<img height="1" width="1" style="display:none" src="https://www.facebook.com/tr?id=277773366320008&amp;ev=PageView&amp;noscript=1">

Text Size

- +

Conflict is inevitable, especially in the workplace. Not everybody will see eye to eye all the time. The larger your team, the more likely it is people will disagree at one point or another.

Sometimes, conflict is even desirable! Conflict between two employees could push an idea further or spur a race that invigorates sales.

At other times, though, conflict causes workplace harm. It can be tempting for HR to shut down conflict as soon as it arises. Yet you could be jeopardizing healthy growth for employees or the company if you get involved if there’s even so much as a whisper of upset. That in and of itself can also be harmful.

So, how do you know when it’s time to get involved with workplace conflicts? The key is being able to differentiate which conflicts are damaging and which ones are likely to be resolved without your assistance. Looking at some of the following aspects can help you make the call on any conflict.

How Personal Is the Disagreement?

There’s a line between respectful disagreement and personal attack. Employees can disagree on how a project should be executed or about budget numbers. They may even disagree about which candidate to hire, who deserves a promotion, or who deserves a raise.

For the most part, HR doesn’t need to get involved if the employees are being respectful of one another. It’s one thing to disagree about which candidate to hire. It’s another to suggest someone who disagrees with your choice is unintelligent.

Employees who let disagreements get personal will likely need to be guided to resolution by HR. Otherwise, the workplace might suffer. Two employees in a disagreement may engage in petty or passive-aggressive behaviour that puts others on edge. They may even try to “recruit” others to their side, creating divisions within the office.

Personal attacks should not be tolerated, nor should bullying behaviour. If a disagreement seems to move into the realm of the personal, then HR should most definitely step in.

The Disagreement Is Damaging the Workplace Atmosphere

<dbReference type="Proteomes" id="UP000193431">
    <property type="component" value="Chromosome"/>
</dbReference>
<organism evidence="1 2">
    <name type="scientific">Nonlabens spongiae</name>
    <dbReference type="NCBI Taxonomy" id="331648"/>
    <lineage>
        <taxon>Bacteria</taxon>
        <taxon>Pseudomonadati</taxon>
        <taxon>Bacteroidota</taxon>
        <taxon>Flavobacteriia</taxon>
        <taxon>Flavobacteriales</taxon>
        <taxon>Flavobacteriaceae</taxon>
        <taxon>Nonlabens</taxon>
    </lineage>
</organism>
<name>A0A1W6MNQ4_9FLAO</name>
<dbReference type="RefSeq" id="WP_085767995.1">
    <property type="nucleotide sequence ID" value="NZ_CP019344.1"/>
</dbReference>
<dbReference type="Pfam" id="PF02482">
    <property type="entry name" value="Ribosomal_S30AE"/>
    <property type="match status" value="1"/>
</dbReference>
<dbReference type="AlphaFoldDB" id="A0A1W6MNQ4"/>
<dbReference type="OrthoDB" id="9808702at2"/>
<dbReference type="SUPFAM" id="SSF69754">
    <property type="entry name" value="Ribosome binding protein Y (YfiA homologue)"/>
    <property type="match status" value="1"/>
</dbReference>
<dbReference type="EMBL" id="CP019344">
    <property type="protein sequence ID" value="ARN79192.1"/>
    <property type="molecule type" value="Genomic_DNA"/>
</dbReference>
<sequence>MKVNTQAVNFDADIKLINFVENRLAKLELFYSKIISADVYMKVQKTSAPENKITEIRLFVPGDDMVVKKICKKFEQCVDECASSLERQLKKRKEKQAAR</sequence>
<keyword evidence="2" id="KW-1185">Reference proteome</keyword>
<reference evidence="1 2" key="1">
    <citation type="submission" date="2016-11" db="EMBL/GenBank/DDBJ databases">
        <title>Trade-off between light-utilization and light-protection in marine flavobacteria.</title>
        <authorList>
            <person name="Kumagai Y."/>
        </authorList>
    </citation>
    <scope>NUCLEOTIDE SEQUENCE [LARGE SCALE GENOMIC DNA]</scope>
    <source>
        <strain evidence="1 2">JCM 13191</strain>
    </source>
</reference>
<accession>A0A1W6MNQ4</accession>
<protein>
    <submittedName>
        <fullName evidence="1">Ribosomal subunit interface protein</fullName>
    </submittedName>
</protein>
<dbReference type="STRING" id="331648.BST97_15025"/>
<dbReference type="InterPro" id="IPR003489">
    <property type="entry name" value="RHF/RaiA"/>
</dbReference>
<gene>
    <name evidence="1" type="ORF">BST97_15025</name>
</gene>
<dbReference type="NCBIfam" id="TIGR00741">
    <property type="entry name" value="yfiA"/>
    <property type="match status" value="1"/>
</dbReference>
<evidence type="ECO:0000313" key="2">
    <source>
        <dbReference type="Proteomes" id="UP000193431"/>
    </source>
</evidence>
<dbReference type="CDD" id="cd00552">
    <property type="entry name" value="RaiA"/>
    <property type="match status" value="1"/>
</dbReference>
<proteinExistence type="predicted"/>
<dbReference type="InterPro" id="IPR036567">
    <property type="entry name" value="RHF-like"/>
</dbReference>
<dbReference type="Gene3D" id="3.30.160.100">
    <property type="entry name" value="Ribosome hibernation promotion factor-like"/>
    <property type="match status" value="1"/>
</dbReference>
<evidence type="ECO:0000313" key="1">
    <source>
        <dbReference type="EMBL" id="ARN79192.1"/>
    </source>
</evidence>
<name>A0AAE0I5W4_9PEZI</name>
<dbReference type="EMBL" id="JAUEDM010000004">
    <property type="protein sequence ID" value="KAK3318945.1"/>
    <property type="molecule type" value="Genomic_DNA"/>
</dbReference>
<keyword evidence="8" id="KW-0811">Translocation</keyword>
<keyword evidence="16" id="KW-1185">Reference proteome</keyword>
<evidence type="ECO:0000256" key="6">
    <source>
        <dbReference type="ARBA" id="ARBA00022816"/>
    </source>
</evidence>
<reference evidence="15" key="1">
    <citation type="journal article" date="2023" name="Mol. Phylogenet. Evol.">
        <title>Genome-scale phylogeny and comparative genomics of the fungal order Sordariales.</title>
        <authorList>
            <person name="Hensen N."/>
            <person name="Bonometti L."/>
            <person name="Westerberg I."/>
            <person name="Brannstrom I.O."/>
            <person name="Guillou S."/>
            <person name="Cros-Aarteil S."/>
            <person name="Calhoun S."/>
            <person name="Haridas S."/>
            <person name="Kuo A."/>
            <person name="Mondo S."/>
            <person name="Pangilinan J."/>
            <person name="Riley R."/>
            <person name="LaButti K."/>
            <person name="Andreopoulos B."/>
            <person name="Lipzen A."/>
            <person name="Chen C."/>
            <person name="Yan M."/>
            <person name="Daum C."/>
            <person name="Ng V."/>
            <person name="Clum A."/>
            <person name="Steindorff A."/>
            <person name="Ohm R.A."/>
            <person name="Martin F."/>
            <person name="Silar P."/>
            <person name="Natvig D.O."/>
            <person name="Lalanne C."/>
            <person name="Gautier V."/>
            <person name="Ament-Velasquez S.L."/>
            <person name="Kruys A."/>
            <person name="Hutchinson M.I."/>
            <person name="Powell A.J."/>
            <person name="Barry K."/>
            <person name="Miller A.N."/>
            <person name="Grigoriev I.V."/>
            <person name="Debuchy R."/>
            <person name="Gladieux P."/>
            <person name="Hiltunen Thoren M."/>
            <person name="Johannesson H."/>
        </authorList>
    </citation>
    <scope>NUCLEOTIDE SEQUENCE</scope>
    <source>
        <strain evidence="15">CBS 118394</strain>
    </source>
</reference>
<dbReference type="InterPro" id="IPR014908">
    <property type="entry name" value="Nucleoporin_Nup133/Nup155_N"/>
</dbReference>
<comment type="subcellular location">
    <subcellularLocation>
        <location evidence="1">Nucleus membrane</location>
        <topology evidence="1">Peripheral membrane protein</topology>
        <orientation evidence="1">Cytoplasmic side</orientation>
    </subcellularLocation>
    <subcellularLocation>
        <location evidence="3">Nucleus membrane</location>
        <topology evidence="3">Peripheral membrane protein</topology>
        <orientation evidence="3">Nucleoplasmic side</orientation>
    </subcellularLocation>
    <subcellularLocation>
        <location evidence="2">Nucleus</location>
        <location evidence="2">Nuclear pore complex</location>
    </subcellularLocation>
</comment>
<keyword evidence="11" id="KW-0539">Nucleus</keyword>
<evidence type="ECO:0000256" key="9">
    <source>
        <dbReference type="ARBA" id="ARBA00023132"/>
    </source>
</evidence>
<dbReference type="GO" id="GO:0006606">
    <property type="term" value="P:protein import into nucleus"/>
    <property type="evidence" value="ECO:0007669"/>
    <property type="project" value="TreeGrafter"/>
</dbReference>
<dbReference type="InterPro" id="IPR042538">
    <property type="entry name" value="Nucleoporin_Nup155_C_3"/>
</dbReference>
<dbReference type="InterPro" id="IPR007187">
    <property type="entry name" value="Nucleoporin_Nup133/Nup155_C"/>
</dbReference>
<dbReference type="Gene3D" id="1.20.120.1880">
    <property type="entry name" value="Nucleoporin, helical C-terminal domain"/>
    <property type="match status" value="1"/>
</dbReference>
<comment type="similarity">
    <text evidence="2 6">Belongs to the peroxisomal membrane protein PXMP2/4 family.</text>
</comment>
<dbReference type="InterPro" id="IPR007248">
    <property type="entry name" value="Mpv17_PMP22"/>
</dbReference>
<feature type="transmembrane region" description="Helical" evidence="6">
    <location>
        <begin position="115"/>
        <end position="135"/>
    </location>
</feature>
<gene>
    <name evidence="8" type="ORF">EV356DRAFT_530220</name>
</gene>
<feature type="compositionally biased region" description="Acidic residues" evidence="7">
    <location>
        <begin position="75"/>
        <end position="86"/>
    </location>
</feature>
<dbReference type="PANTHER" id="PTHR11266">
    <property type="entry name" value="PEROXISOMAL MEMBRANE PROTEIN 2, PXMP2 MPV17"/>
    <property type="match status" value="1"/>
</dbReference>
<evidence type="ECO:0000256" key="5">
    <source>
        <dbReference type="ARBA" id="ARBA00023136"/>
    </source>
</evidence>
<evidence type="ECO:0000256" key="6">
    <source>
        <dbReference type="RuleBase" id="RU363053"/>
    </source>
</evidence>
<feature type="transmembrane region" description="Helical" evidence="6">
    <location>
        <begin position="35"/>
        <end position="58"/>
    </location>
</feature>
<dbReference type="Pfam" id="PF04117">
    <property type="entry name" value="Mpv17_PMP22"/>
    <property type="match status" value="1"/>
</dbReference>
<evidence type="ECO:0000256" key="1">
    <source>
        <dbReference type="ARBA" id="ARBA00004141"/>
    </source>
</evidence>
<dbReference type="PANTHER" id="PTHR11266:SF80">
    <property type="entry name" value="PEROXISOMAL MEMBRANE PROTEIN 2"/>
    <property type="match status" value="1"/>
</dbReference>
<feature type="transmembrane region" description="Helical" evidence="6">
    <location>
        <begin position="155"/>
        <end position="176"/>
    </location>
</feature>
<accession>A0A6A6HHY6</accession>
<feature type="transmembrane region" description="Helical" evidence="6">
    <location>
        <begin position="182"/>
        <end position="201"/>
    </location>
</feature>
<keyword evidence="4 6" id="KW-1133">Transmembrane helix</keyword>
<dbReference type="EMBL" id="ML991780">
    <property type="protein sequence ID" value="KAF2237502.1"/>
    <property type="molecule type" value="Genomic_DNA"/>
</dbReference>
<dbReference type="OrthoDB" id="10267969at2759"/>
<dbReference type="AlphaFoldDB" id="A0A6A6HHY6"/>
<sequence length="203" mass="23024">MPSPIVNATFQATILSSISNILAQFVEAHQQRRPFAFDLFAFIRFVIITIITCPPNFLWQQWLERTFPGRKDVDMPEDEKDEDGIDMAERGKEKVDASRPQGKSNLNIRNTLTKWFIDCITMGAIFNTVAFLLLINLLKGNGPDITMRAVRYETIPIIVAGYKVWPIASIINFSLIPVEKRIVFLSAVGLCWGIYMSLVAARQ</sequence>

Another sign that HR needs to step in is when a disagreement begins to affect the workplace environment as a whole. We already mentioned instances where employees create divisions or engage in aggressive behaviour that puts their other co-workers on edge.

The disagreement could create tension for other employees. It might make only one or two employees upset, but it could also affect entire teams or departments. Ideally, HR should have moved to resolve the conflict before it reaches this stage, but that’s not always possible.

People Are Threatening to Quit

Whether it’s one of the employees involved in the conflict or other team members, anyone saying they’ll tender their resignation should be taken seriously. Recruiting, onboarding, and training are very costly, and there’s a chance you’ll lose talented team members you can’t replace.

HR should be involved in conflicts that make anyone want to leave their post. You may not be able to resolve them the way the employee wants, but you can most definitely try to come to a solution that keeps everyone (mostly) happy.

Hold Everyone to the Same Standard

Codes of conduct are important documents because they tell your team members what’s expected of them in the workplace. They also give you the backing to address employees who breach their terms.

Some breaches of code are more serious than others. Any time harassment, bullying, or other allegations are made, HR should be involved and a full investigation should be undertaken.

You should also be aware of when to call in outside assistance to mediate a conflict. More serious allegations could require outside expertise and a neutral third party.

HR doesn’t need to be involved in every argument, but meditating and managing conflict the right way can make the workplace environment a more fruitful place to be.

New call-to-action

Kaneez Jaffer

Kaneez is a Certified Human Resources Leader (CHRL) with an advanced knowledge of human resources and organizational structure and design. She has extensive experience with HRIS systems and understands the need to move HR from a transactional model to a transformational one. She has worked in the investment banking, insurance, and legal industries, as well as with large not-for-profit centres helping to simplify and streamline their internal systems. Kaneez is an expert in building relationships and affecting change in a positive and productive way. She acts as the key HR business partner at Apri Insurance Services Inc, managing the implementation of JungoHR, while providing expert advice and counsel on a range of HR matters. Kaneez holds a Graduate Certificate in Human Resources Management as well as a Certificate in HR Law for HR Professionals from Osgoode Hall Law School in Toronto, Canada.

We're ready to help. With COVID-19 top of mind, we're committed to keeping you informed. Learn More.

We use cookies to improve your browsing experience. Using our site means you’re okay with this, and you can learn more in our Privacy Policy.